The brilliant midnight launch of NASA?s space shuttle Discovery late Friday brought a false dawn above Florida that was captured in spectacular images by photographers on Earth.
NASA photographer Jim Grossman caught a snapshot of Discovery rising like a small star over its Kennedy Space Center launch site, while another - photographer Ben Cooper - took a stunning time-lapse photo of the liftoff as it painted a blazing arc across the night sky.
Discovery soared into space under a black sky at 11:59 p.m. EDT (0359 Aug. 29 GMT) as one of only seven shuttle flights currently remaining before NASA retires its orbiter fleet in 2010 or 2011. As of now, it is also NASA?s last scheduled mission to lift off in total darkness, though that could change as the launch manifest is finalized, shuttle officials have said.
But regardless of how many are left, Discovery?s launch was definitely one to remember, mission managers said.
?[It was] a really clean launch countdown, a beautiful and spectacular launch,? said Pete Nickolenko, NASA?s launch director, after liftoff.
At times, it looked like Discovery and its seven-astronaut crew would succumb to Mother Nature, which had already prevented the launch once with thunderstorms and lightning on Tuesday. A fuel valve glitch thwarted a second launch try.
Mike Moses, head of Discovery?s mission management team, said the outlook seemed bleak earlier Friday as he drove to the NASA spaceport under rainy skies thick with clouds before launch. Shuttle managers frequently checked in with NASA?s launch weather officer Kathy Winters every 15 minutes to see how things went, he said.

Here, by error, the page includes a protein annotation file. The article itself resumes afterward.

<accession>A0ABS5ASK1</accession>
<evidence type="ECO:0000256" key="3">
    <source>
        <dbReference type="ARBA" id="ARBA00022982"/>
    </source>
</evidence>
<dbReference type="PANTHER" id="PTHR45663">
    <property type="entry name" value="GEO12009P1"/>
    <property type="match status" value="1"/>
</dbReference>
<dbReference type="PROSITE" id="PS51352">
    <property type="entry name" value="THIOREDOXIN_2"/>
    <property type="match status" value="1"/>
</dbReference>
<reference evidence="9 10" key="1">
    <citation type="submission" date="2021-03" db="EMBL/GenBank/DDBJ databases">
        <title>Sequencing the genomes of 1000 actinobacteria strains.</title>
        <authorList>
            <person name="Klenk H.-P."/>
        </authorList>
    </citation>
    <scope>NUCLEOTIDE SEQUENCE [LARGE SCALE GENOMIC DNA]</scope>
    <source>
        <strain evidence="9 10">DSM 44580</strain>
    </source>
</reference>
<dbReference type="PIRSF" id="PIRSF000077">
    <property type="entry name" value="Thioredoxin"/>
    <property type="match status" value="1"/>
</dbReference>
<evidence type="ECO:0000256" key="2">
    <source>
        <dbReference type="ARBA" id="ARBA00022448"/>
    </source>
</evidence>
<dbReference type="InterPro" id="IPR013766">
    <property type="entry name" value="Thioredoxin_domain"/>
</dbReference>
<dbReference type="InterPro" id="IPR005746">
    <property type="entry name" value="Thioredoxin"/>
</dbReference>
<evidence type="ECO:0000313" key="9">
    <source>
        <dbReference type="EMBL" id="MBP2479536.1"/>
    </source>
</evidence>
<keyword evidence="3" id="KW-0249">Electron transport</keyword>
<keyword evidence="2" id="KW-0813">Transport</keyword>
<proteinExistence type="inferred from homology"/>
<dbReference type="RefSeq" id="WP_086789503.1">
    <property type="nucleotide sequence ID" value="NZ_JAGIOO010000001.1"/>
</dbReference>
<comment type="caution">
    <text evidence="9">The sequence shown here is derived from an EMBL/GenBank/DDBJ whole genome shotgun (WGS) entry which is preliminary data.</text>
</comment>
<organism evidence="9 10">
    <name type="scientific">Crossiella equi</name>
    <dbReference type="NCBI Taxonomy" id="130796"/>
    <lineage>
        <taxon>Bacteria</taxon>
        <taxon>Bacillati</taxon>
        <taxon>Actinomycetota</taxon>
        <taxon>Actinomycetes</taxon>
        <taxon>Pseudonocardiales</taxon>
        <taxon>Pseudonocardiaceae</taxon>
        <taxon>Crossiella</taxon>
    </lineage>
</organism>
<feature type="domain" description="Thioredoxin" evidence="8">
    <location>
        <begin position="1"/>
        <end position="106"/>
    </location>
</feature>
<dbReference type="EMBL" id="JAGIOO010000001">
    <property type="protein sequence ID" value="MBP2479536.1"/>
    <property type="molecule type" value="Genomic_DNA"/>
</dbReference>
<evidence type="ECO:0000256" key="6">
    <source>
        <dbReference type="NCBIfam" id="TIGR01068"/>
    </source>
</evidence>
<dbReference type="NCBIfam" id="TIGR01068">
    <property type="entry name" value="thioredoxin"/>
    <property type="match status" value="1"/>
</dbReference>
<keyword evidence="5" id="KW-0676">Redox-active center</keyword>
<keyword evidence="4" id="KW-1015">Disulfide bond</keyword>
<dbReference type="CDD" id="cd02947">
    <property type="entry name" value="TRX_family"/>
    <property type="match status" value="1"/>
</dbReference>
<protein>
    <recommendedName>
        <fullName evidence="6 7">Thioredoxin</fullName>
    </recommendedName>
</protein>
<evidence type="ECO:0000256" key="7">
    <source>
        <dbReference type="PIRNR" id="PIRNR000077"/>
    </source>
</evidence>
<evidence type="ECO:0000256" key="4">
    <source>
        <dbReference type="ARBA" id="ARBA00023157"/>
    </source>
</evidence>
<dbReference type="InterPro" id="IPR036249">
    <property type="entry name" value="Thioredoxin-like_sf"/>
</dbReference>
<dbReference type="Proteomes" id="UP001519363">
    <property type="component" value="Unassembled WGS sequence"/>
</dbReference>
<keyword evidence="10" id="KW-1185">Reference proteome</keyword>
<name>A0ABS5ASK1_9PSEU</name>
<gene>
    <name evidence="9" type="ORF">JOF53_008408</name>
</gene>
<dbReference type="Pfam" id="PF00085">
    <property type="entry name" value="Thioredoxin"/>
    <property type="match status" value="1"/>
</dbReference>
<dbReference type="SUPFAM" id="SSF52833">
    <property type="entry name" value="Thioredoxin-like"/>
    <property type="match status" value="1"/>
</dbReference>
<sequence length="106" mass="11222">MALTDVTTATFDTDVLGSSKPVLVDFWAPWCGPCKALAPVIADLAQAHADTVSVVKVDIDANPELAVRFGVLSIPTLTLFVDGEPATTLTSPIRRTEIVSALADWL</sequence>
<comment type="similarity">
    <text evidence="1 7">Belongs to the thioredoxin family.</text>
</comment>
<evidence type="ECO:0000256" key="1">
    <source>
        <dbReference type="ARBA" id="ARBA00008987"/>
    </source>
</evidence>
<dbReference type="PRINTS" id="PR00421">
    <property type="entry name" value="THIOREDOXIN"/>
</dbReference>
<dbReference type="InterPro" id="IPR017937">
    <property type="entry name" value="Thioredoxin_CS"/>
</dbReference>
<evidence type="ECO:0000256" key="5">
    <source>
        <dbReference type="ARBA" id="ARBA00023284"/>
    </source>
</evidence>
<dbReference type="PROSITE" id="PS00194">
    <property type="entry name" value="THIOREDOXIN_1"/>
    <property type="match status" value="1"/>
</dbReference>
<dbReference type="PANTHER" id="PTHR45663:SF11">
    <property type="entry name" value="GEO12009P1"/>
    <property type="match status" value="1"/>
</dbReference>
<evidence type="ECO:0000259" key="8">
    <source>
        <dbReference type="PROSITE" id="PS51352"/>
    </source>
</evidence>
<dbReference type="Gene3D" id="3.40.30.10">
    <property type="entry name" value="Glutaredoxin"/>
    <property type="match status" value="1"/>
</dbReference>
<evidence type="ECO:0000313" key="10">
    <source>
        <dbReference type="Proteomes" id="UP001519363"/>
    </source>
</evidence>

?I think all the hot air from all the talking we did blew all the thick clouds away,? Moses joked after liftoff.
Commanded by veteran spaceflyer Rick Sturckow, Discovery?s astronaut crew plans to fly a 13-day resupply flight to the International Space Station. The shuttle is carrying a new member of the station?s crew, as well as a cargo pod packed with science gear and a space treadmill named after television comedian Stephen Colbert.
Discovery is due to arrive at the space station late Sunday on the 25th anniversary of its debut flight in 1984. The shuttle astronauts will join the outpost?s six-person crew and temporarily boost its population to 13 - the historical maximum number of people in space. It will be the second time in as many months that the space station more than doubles its crew size with visiting shuttle astronauts.
Three spacewalks are planned for Discovery?s mission, which is NASA?s fourth of up to five missions this year.
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SPACE.com is providing complete coverage of Discovery's STS-128 mission to the International Space Station with Managing Editor Tariq Malik in New York. Click here for shuttle mission updates and a link to NASA TV.